Wednesday 7 December 2016

Blues for Van Morrison

Ode to the singer, by Joseph O'Connor

Published 16/10/2011 | 05:00

Down the Cypress Avenue, Belfast,

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Through the fog from off the river,

A pale boy comes searching

For bottle-tops of song.

The wind from off the Lagan

Brings the voice of Muddy Waters.

Wonder who/

Gonna love yuh/

When you sweetman gone.

City of enmities,

In an island of rain,

The staunch granite buildings,

Dampened flags, broken looms.

But America comes drifting.

From the river's grey mists

Bessie Smith is singing

Got the Mean Man Blues.

And over in St Dominick's,

The choir is rehearsing

Amazing Grace

And Abide With Me

While the banners of war

Tell the story of betrayals,

Of the Somme, and of Ypres,

And of doomed Gallipoli.

At nights he has the radio,

Hilversum, Lille.

Luxembourg, Warsaw.

He isn't alone.

Ray Charles on American Forces Network.

Mahalia Jackson.

Moscow, Athlone.

The bitter, Belfast winter

Of 1956.

The boy is aged eleven

In a city iceberg-hard,

But maybe there'll be nights

For a moondance, he dreams,

As he gazes at the cranes

In the shipbuilding yard.

The phrase 'Harland and Woolf'

Brings a bluesman to his mind.

Great Chester Burnett,

The Howlin Wolf.

'No Surrender' daubed

On the gables by the mart.

In his head, Hank Williams sings

'Your Cheatin Heart.'

Loner. Gospel moaner.

William Blake with the shake.

Sax voiced soul-man; too cool to play games.

In your slim black tie and your pork-pie hat.

High on John Lee Hooker, Ledbelly, Etta James.

And the voice rising up like a rumour of hope,

Thunder-blasted, love-struck, witnessing the joy

That only exists in the country of song,

Where the flags are made of yearning

And trumpets cry like Otis Redding,

And redemption comes in grace notes

Falling like brave angels,

Even as the tawdry cling to fake celebrity.

The healing is begun. Sweet Lord, how long?

I glimpse an awkward, moody boy,

In a city long gone.

Linen-skinned, Ulster,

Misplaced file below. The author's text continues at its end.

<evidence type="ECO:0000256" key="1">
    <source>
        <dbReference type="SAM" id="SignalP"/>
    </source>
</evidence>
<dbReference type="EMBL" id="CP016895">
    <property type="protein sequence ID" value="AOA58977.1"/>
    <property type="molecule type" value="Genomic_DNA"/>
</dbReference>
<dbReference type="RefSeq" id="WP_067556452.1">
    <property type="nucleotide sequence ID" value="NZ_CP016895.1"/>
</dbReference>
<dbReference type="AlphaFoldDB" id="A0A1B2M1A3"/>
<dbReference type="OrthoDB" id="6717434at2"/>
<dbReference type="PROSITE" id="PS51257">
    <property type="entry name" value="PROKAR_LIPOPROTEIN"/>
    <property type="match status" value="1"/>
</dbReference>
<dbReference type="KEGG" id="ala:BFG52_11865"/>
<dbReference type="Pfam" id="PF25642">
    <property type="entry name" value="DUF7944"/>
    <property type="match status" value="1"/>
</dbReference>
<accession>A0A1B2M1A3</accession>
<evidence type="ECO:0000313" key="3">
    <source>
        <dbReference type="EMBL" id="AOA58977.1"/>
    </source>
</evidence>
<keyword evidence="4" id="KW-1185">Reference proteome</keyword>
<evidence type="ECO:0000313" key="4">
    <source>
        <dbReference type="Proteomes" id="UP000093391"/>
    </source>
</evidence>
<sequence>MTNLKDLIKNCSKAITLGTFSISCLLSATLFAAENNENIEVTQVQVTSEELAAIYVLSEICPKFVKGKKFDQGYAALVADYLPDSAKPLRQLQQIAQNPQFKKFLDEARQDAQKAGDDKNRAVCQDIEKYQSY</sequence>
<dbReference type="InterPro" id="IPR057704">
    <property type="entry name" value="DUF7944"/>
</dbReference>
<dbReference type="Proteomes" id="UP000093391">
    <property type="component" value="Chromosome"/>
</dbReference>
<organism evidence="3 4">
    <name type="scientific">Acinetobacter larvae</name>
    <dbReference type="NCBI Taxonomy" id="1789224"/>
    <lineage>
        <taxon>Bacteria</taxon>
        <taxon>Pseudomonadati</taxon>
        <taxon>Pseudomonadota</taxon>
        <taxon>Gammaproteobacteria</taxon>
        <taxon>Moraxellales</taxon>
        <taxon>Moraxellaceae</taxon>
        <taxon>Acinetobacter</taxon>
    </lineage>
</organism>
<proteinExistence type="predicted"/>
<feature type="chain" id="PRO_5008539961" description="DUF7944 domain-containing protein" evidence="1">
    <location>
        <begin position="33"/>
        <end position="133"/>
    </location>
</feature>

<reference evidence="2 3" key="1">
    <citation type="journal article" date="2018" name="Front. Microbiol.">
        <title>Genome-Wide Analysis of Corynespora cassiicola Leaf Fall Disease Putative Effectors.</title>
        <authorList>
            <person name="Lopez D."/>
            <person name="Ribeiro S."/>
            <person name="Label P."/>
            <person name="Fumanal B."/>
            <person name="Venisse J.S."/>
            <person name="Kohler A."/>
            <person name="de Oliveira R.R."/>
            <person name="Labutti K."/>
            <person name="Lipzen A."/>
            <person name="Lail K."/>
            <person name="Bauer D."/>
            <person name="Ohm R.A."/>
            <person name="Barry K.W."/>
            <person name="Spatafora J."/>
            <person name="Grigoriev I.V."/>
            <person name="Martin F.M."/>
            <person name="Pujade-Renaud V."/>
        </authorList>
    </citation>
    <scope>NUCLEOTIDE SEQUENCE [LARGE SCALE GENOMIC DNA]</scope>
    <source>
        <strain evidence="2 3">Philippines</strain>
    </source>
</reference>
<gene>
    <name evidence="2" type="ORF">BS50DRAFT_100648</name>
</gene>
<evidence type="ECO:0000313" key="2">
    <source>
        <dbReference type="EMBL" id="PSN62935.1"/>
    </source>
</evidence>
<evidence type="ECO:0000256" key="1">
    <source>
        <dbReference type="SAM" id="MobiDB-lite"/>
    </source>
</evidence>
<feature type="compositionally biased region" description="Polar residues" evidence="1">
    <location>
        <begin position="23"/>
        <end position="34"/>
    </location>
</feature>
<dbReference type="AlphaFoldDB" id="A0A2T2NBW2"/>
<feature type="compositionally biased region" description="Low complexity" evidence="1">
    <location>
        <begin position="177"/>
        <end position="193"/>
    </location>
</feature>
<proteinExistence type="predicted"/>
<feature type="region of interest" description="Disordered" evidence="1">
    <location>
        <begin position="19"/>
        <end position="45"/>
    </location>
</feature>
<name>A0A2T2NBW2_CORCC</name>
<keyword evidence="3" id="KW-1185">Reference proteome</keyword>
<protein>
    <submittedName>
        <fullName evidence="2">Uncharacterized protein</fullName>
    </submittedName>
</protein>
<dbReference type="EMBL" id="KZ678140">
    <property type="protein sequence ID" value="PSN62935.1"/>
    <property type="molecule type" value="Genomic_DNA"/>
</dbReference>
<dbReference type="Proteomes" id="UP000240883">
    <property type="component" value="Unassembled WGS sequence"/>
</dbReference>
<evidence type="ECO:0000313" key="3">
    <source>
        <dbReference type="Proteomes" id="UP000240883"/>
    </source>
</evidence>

Hard to impress.

Around him waifs and spectres

Of those radio nights,

Voices once encountered through the spinning of a dial

On a crackling old wireless in his mother's front room,

Where he learnt that a song lights our walk from the tomb,

That healing comes in mercies you couldn't afford,

In Sam Cooke singing 'Darling, You Send Me',

In the sacred alleluia of a minor seventh chord.

A boy on Royal Avenue pauses in the rain,

And the memory of the Lagan is the Lakes of Pontchartrain.

And the ghosts of Belfast rebels

Swirl with all the rest;

The Hurricane Higgins.

Handsome George Best.

Quietly distaining

Mediocrities and fools,

Saying Keep Your X-Factor.

I don't live by your rules.

Where Lagan streams sing lullabies

There grows a lily fair.

The twilight gleam is in her eyes;

The night is on her hair.

And Madame George arises

Like a phantom, and she stops.

'Hush, love,' she murmurs. 'Be cool. It's the cops.'

Wet October leaves on an Orangefield day,

And a boy born in Belfast walks on his way,

As the brown-eyed girls make their beautiful choices,

The greatest voice ever in a land of great voices

Rises up a memory he didn't think he knew.

What about ye, Van?

Rave on,

Rave on.

Have we told you lately that we love you?

We do.

Joseph O'Connor's radio diary is broadcast on RTE Radio One's 'Drivetime with Mary Wilson' on Wednesdays

Sunday Independent

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